Pointwise Convergence of a Uniformly Bounded Sequence of Functions

I have a sequence of functions $$f_n:[0,1] \rightarrow \mathbb{R}^n$$ such that $$f_n$$ is uniformly bounded, i.e. $$\|f_n\|\leq M$$ with $$M$$ independent of $$n$$.

Is it true that that the sequence $$(f_n)$$ converges pointwise to some function $$f$$, $$\lim f_n(x)=f(x)$$ for all $$x \in [0,1]$$ ?

2 Answers

It is not true. For example, let the range just be $$\mathbb{R}$$, and take $$f_n(x)=(-1)^n.$$ This is a uniformly bounded sequence, but it does not converge pointwise. You can extend this to $$\mathbb{R}^m$$ in the obvious way.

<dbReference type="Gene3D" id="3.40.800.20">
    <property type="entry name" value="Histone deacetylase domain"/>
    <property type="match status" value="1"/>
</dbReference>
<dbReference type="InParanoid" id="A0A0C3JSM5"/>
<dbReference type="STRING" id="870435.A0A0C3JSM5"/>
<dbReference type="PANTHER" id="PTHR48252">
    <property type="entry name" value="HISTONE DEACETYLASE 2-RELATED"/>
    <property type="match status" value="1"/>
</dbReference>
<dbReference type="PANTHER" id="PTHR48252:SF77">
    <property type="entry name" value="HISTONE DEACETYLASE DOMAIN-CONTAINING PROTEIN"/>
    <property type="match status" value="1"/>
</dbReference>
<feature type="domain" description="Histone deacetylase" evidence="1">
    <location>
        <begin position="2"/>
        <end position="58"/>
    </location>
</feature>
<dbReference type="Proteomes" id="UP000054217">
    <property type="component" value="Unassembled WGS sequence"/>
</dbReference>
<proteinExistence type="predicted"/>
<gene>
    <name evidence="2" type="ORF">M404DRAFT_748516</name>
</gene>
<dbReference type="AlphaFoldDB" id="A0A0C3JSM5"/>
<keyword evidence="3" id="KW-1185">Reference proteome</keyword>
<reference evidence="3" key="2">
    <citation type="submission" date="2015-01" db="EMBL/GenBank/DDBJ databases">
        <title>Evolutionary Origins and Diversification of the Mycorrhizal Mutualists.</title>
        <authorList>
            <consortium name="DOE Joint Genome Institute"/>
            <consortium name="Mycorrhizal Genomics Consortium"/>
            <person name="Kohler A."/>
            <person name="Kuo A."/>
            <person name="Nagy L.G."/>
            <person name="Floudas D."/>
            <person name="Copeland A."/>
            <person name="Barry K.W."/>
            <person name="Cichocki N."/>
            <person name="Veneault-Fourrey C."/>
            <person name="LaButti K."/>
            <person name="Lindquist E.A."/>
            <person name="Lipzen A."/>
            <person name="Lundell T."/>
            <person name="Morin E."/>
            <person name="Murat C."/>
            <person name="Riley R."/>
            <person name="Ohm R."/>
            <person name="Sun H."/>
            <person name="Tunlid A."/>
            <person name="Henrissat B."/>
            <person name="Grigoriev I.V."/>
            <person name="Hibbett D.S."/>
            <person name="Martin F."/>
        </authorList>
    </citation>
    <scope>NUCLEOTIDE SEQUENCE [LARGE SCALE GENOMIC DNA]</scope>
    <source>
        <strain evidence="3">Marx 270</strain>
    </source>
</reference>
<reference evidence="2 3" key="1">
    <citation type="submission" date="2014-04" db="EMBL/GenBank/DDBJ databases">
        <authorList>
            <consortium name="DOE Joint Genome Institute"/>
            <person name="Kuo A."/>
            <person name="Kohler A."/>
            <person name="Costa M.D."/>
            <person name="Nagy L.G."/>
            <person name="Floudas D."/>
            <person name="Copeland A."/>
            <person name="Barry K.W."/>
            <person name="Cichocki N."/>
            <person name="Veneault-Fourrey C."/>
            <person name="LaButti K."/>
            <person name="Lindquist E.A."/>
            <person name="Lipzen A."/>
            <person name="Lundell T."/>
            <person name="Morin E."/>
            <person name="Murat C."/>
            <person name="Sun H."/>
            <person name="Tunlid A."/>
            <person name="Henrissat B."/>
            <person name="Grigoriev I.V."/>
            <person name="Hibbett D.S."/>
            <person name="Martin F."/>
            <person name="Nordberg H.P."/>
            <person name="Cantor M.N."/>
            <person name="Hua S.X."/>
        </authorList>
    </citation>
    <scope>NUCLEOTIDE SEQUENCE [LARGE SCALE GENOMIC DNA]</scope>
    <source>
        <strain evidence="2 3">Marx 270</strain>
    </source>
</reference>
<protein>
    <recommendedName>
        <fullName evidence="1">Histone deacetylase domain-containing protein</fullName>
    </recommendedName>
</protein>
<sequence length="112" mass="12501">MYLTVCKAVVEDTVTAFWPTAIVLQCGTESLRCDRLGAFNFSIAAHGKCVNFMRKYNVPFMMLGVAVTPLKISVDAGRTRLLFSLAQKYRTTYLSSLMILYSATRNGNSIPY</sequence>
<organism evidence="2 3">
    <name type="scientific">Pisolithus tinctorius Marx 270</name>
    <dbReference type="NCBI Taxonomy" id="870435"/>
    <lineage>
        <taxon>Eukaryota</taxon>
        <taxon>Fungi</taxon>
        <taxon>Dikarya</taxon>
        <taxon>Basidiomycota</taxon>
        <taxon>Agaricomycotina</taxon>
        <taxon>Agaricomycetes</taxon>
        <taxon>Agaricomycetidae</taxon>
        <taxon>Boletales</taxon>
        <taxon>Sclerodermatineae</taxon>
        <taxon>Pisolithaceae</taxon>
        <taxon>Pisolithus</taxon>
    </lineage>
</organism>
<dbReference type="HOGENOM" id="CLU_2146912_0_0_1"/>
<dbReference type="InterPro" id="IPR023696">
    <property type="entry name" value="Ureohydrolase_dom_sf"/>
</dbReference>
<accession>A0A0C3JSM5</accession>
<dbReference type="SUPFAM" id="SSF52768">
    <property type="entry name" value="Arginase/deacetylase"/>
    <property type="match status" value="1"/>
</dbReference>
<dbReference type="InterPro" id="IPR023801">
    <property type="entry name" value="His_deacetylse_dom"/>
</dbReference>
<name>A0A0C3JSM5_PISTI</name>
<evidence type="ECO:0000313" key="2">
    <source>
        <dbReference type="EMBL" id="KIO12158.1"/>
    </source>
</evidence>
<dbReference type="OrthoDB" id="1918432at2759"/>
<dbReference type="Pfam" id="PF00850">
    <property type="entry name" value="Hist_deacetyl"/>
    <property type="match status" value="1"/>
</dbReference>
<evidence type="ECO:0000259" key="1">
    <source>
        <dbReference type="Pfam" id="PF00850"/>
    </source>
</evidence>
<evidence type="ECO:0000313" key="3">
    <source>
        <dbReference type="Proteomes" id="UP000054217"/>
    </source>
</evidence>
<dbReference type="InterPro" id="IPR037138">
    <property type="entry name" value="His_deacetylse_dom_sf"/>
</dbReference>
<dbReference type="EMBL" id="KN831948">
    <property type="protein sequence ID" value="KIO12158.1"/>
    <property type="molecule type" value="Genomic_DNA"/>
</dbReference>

• True, does this also work if we extract a subsequence of functions? – Lucas27 Aug 24 '19 at 18:39
• I believe that $f_n(x)=\sin nx$ will give you a negative answer. – cmk Aug 24 '19 at 18:44
• @cmk I belive as well that the example with the sin is a counterexample, but I have a hard time proving it. Do you have an idea? – Severin Schraven Aug 24 '19 at 19:18
• – cmk Aug 25 '19 at 17:53
• Thanks! The first one is such a beautiful proof. – Severin Schraven Aug 25 '19 at 19:49

If you want that no subsequence converges, you might define $$f_n(x)=a_n$$ where $$x=a_0.a_1 a_2 a_3\dots$$ is the decimal expansion (with the usual restrictions that renders the expansion unique). Pick your favourite subsequence $$(f_{n_k})_{k\geq 1}$$. Then we consider $$x=a_0.a_1\dots$$ such that $$a_{n_k}=1+(-1)^k$$ and $$a_j=0$$ otherwise. then we have $$f_{n_k}(x)=1+(-1)^k$$ which does not converge.